What does consolidating debt mean and how do debt consolidation loans work?
It can happen seemingly overnight. No matter how hard you tried to manage your spending, you’re suddenly faced with credit card debt you can’t pay. You try to pay your cards down, but that taps into the money you’d usually use for groceries and you find yourself using your card, again, to make those purchases. The stress your credit card bills cause is impacting your entire life, and you’re not sure how to make it stop.
What is Debt Consolidation?
If you’ve researched online, you have likely seen advertisements for debt consolidation loans. These can be incredibly powerful tools in helping you to end the cycle of debt but it’s important to understand how they work before you apply. Essentially, a debt consolidation loan is a loan that pays off your existing debts. The proceeds you receive from the debt consolidation loan will be used for this, and then you make a single monthly payment on that loan.
A Nation in Debt
Data sourced from the Center for Microeconomic Data’s Q3 2018 Household Debt and Credit Report.
Aggregate household debt balances increased in the third quarter of 2018 for the 17th consecutive quarter. As of September 30, 2018, total household indebtedness was $13.51 trillion, higher than the previous peak set in 2008.
Low Rates, Single Payment
There are two main reasons why a debt consolidation loan can help you regain control of your finances.
- Low rates. Debt consolidation loans typically have a lower interest rate than most credit cards. This is important because the lower the interest rate, the less money you are spending on interest charges and the more money you can be saving. More of your monthly payment is actually going towards the balance. When you make minimum payments on your credit cards, you’ll notice that your balance goes down the smallest amount and there’s no certainty as to when your card will be paid off. With a debt consolidation loan, though, you’ll have the ability to know exactly how much of your payment is going towards your balance as well as a defined pay-off date.
- Single payment. If you are consolidating several credit cards or other debts, you are eliminating the hassle of having to spread your money across several bills and, let’s face it, remembering to pay them all. With a debt consolidation loan, the funds you receive from the loan pay off all of those other balances, leaving you with a single payment each month.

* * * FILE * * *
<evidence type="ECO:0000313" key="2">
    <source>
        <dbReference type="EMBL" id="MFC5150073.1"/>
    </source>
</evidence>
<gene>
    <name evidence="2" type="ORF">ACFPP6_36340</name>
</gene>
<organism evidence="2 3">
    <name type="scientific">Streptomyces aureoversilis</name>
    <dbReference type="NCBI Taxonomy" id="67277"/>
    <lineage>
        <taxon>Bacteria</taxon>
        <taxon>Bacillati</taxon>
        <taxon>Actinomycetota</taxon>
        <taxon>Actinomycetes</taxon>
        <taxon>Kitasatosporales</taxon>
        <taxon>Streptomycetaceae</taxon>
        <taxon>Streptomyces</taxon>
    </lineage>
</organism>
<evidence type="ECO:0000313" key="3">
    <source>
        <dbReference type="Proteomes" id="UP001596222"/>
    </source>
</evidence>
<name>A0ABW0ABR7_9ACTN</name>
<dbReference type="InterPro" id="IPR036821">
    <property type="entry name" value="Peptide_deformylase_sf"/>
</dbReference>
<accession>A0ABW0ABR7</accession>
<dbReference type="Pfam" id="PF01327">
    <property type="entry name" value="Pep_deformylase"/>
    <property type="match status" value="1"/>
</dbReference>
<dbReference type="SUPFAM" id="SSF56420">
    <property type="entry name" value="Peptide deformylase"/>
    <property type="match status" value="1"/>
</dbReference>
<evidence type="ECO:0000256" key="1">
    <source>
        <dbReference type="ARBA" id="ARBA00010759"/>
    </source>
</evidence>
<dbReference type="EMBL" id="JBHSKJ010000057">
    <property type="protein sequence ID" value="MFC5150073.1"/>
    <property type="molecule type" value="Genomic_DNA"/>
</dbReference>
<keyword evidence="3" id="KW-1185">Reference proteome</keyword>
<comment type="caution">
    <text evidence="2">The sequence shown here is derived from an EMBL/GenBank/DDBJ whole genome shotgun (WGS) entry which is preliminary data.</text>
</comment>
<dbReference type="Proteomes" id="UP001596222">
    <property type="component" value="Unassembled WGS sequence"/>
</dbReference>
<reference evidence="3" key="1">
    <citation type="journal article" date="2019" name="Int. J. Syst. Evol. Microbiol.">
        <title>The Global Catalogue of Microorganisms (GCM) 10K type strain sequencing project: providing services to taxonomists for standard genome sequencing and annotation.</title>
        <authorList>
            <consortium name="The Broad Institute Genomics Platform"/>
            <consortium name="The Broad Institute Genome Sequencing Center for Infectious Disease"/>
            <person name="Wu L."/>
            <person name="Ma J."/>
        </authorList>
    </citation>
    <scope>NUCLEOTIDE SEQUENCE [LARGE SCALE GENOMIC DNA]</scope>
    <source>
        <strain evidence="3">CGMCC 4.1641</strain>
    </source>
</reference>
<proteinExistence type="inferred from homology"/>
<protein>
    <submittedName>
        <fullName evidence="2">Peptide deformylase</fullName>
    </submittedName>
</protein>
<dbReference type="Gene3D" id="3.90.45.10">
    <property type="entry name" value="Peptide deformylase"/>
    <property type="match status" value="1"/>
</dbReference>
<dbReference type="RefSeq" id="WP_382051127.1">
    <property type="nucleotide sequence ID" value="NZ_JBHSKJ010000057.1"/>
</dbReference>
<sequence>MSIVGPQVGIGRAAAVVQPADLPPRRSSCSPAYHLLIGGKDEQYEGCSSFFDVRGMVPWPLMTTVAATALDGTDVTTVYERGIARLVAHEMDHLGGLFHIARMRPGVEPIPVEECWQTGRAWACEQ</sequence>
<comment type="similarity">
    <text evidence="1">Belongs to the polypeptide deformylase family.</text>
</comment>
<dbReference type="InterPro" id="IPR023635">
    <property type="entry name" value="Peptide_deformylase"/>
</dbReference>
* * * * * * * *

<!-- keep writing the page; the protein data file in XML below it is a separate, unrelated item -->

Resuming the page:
Can a Home Equity Loan or a Home Equity Line of Credit (HELOC) be used for debt consolidation?
Both a Home Equity Loan and a Home Equity Line of Credit (HELOC) are potential solutions for debt consolidation. Both options are secured by your home’s equity, meaning your interest rate will likely be lower than with a personal loan, which is a form of unsecured credit. Because the goal of debt consolidation is to help you pay off the amounts owed and start saving money, you will want to find the option with the best possible interest rate.
Determining which is a better option, though, depends on your individual needs. There are pros and cons to both so it’s important to be honest about your financial picture before deciding which option is best for you. If you need a lump sum to pay off debt, and won’t want to use that money again, then a Home Equity Loan may be the best solution for you. Since it is a loan, you will get all of the funds upfront. This money would go to paying off your other debts, so that you only have a single payment on your Home Equity Loan each month. One key advantage to this option is that you will have a fixed interest rate, meaning your monthly payment will stay the same, provided you don’t accrue any late fees. This is crucial for budgeting.